The Nursing Education Master Post!

The Nursing Education Master Post!

Breaking down Nursing education options

Becoming a nurse can be an arduous and complex journey. This is truer today, more than ever, because there are so many options that will lead to licensure as a nurse. The numerous pathways available to become a nurse can be overwhelming, but they don't have to be. Don’t worry, I’ve got you.

Let’s discuss the multitude of educational options in nursing so that you can choose the path that best suits your needs.

For the sake of visual and mental simplicity, I’ve grouped the nursing educational options into various categories, so that they can be easily referenced and remembered.

Let’s get Started…

Traditional Nursing Educational Pathways:

These are the educational programs that have been around the longest and by which the majority of nurses have been educated, historically.

All of these options in this grouping qualify a student to take the nursing licensure exam, NCLEX-RN and lead to initial licensure as an RN.

  • Diploma Programs (typically about 3 years in length)

    • The oldest form of formal nursing education around the world.

    • Typically 3 years in length and sponsored by a particular organization. (i.e. a religious order or a hospital).

    • Also offered at technical and vocational schools.

    • Often don’t require prerequisites for entry as the curriculum typically is comprehensive and includes your relevant science and liberal arts coursework in tandem with nursing courses.

    • Not as common anymore. Only one left in my state of NC, Watts School of Nursing.

    • You can receive a diploma and become an RN (3 years) or become a Licensed Practical Nurse (LPN) (1-2years).

  • ADN (Associate Degree in Nursing) (Typically about 2 to 3 years in length):

    • The specific degree can vary according to the granting institution and their degree requirements. Some school offers an Associates of Applied Science in Nursing (AAS), which is most common in my experience, while others offer an Associate of Science in Nursing (ASN).

      • Both degrees are equitable, however, I’ve found that ASN degree holders often have a few more science or math courses under their belt, such as chemistry, statistics, and physics. This can make transitioning into the BSN more smooth, as those are often prerequisites needed for RN to BSN/RN to MSN programs (we’ll talk about these in a bit).

    • For the last few decades or so, this has been the educational option that the majority of nurses have received their initial nursing education.

    • Includes many of the core liberal arts and science courses required for a BSN. Non-nursing courses can be obtained prior to entry into the nursing portion or while enrolled in nursing courses. However, a number of schools use point systems and give more points for having more pre/co-requisite courses completed.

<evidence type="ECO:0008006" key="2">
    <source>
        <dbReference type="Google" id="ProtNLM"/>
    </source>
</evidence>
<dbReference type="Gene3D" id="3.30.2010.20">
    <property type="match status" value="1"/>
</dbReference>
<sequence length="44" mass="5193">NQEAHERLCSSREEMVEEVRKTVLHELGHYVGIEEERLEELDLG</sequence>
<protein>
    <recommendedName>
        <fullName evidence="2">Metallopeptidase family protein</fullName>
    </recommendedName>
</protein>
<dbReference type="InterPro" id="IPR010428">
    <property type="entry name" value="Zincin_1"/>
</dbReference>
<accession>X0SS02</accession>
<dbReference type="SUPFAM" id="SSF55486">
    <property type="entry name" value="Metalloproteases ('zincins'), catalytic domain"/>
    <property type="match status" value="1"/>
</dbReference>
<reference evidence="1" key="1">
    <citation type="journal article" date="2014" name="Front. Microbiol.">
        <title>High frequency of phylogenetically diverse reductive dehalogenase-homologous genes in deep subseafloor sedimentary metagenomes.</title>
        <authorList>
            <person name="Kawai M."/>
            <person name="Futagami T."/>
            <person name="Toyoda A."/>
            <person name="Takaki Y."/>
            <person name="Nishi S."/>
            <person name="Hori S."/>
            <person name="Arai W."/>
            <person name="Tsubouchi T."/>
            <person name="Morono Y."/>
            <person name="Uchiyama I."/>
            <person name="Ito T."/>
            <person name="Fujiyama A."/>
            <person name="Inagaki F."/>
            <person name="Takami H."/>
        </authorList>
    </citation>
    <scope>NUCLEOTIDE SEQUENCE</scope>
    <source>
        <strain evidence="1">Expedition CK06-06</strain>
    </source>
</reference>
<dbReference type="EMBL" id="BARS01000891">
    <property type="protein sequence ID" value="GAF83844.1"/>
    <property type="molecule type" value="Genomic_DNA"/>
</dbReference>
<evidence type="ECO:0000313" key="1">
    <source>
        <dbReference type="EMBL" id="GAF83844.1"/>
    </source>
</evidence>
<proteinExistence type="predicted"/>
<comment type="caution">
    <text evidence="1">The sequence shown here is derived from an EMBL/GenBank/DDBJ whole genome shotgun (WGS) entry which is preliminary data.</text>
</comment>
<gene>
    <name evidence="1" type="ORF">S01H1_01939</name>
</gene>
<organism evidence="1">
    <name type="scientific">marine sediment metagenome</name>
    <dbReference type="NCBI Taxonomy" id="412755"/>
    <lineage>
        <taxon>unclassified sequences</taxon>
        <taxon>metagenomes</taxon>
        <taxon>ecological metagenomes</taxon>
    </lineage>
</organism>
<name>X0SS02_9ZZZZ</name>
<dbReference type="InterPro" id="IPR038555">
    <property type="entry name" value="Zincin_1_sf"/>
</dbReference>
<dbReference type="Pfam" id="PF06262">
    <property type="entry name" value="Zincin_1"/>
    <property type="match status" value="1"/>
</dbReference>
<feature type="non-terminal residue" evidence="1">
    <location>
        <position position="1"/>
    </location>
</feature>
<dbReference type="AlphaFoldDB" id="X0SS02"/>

• Taking prereqs before entering the nursing coursework is appealing to many students because of the rigor of the nursing coursework. Having all or most pre/co-requisites completed beforehand allows the student to focus solely on their nursing driven content.

    • Can be offered at private colleges, universities, technical schools, and most commonly, community colleges.

    • The nursing coursework can be offered in flexible formats, such as at night or on weekends at some institutions.

    • Typically more affordable the many other degree types, especially when obtained from public (or non-private) community colleges. My entire community college education was less than $9,000 and was completely covered by federal Pell grant (I paid $0 for my degree).

    • Many cohorts are a mix of people of all backgrounds and ages.

  • BSN (Bachelor of Science in Nursing or Baccalaureate) (3-4 years)

    • The growing preference among hospitals and countless other nursing and healthcare organizations.

    • Traditionally includes 2 years of liberal arts and science prerequisites that range from courses like English and Psychology to Biology and Chemistry.

    • The typical options for people coming straight out of high school and are pursuing a traditional 4-year college experience.

    • Typically offered at a college or university, but there is a movement to permit community colleges to offer Bachelors degrees in critical access professions, such as nursing.

      • There are community colleges who have already been authorized to offer BSNs in some states. Need proof, check out this article.

      • In the past, it was needed to pursue graduate studies in nursing, but that’s no longer the case, as we will discuss later in this post.

    • Preferred minimal degree for management and leadership positions, although a masters degree is quickly becoming a preference in many places.

    • Can vary, quite significantly, in expense depending on various factors.

Alternative Entry Points to Nursing programs (AEP):